CHEMICAL COMPOUNDS AND LABORATORIES— Complicated chemical compounds are prepared in well-equipped laboratories, staffed by intelligent, highly skilled workers. They do not work with the sand in the back lot, but with shipments of specialized chemicals which arrive at their loading dock.
About all that most evolutionists offer for the original primitive environment for the first amino acids, proteins, etc., is dirt or seawater. Yet when scientists want to synthesize amino acids, they go to a very well-equipped laboratory, with instruments, gauges, apparatus, chemicals, and machines costing hundreds of thousands of dollars. They use high temperatures, special solutions, sparking devices, and glass traps. They do not go down to the seashore and start sloshing around in seawater in the hope of producing those amino acids.
Because they are intelligent and highly trained, they know how to do it in million-dollar laboratories, fitted out with expensive equipment and lots of purified chemicals. Yet, according to evolutionary theory, seawater somehow did it by itself.
CHEMICALCOMPOUNDSAND THE LAWOFMASS ACTION—Evolutionists recognize that, if a life-form suddenly appeared from nothing, it would probably have had to do it in an ancient sea. It is generally felt that water would have had to be present.
But the Law of Mass Action would immediately neutralize the procedure and ruin the outcome. This is because chemical reactions always proceed in a direction from highest to lowest concentration (assuming that the exact amount of energy is even present to perform that reaction).
"It is therefore hard to see how polymerization [linking together smaller molecules to form bigger ones] could have proceeded in the aqueous environment of the primitive ocean, since the presence of water favors depoly-merization [breaking up big molecules into simpler ones] rather than polymerization."—*Richard E. Dickerson, "Chemical Evolution and the Origin of Life, " Scientific American, September 1978, p. 75.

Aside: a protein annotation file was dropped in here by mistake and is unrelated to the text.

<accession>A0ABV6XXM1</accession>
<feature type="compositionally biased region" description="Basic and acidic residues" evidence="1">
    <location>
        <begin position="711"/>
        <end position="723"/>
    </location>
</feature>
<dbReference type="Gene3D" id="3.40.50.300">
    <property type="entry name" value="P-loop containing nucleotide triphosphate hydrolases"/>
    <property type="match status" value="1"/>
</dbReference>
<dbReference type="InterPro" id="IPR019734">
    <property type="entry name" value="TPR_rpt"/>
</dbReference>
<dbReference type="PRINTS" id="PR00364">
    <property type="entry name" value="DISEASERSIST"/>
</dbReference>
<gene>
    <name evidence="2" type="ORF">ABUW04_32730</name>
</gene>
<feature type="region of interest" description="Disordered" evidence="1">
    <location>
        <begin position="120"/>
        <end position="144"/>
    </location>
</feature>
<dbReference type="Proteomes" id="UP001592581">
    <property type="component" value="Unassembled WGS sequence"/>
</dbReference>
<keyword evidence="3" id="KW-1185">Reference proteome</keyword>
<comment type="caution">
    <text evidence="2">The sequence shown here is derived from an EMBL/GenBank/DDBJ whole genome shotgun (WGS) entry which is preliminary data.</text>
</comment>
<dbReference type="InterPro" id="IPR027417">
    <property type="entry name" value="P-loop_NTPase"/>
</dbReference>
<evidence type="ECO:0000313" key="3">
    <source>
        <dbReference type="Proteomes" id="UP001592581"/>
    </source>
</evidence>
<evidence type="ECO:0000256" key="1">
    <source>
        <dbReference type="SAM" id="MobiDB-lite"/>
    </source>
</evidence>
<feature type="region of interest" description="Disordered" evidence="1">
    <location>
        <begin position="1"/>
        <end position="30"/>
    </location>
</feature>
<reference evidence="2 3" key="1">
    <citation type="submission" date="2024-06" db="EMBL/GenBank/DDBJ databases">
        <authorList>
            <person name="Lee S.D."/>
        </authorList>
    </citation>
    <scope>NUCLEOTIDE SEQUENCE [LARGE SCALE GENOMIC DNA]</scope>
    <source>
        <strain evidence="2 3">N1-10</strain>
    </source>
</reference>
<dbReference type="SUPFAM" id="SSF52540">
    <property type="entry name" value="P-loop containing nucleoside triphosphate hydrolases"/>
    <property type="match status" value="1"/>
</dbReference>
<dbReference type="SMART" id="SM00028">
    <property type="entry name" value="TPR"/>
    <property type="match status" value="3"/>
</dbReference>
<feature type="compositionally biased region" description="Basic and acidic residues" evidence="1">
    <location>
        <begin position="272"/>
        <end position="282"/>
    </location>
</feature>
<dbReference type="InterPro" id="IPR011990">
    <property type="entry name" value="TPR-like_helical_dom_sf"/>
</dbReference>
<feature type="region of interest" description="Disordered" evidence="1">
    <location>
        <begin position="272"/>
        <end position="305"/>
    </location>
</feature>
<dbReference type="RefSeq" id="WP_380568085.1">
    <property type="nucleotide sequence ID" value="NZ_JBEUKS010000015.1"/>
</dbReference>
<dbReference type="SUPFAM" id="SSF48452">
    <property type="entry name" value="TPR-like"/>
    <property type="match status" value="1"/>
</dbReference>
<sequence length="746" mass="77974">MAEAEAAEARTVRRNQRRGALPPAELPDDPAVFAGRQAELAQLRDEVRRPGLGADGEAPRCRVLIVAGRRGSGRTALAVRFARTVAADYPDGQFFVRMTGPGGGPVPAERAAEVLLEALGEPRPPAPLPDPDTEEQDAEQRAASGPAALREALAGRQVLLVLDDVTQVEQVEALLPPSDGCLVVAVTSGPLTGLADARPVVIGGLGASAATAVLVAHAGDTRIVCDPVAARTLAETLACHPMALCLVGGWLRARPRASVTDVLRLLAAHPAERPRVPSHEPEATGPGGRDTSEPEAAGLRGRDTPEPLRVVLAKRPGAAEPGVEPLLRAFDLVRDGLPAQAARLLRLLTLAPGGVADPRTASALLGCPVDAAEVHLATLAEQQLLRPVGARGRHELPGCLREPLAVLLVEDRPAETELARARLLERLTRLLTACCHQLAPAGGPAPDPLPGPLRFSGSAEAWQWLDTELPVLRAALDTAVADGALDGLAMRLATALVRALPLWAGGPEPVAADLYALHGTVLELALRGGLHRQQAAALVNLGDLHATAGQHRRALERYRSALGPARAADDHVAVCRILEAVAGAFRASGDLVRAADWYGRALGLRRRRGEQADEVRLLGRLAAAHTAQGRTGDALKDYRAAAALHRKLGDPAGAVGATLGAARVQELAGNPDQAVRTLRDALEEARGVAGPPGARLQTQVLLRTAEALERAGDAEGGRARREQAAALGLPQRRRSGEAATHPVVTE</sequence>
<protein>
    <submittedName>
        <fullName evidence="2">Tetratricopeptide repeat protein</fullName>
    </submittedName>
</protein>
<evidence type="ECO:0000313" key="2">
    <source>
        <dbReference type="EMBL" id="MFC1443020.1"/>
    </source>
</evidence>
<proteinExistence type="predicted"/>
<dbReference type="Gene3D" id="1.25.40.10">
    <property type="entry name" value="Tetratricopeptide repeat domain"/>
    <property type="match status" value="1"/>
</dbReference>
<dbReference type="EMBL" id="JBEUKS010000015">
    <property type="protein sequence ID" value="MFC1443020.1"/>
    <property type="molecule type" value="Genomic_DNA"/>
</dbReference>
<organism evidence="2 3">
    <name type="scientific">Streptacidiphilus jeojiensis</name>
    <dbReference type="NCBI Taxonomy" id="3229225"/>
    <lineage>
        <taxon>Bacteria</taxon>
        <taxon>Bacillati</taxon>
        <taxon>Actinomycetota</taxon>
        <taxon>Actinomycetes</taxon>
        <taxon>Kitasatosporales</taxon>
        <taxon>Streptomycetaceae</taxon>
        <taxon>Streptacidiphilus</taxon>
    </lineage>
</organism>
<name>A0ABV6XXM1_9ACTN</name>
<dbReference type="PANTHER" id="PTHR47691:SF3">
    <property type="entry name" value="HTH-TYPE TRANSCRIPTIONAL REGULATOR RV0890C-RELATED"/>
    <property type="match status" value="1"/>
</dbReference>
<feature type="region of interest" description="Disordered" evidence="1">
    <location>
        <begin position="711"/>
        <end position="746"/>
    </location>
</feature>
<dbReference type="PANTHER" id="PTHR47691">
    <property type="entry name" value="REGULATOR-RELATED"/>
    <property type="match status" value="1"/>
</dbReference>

We are told that amino acids miraculously formed themselves out of seawater. But the seawater needed to make the amino acids would prevent them from forming into protein, lipids, nucleic acids and polysaccharides! Even if some protein could possibly form, the law of mass action would immediately become operative upon it. The protein would hydrolyze with the abundant water and return back into the original amino acids! Those, in turn, would immediately break down into separate chemicals—and that would be the end of it.
"Spontaneous dissolution is much more probable, and hence proceeds much more rapidly than spontaneous synthesis . . [This fact is] the most stubborn problem that confronts us."—*George Wald, "The Origin of Life, " Scientific American, August 1954, pp. 49-50.
The law of mass action would constitute a hindrance to protein formation in the sea as well as to the successful formation of other life-sustaining compounds, such as lipids, nucleic acids, and polysaccharides. If any could possibly form in water, they would not last long enough to do anything.
This law applies to chemical reactions which are reversible,—and thus to all life compounds. Such reactions proceed from reactant substances to compounds produced in the manner normally expected. But these reactions tend to reverse themselves more easily and quickly (* "Review of R. Shubert-Soldern's Book, Mechanism and Vitalism, " in Discovery, May 1962, p. 44).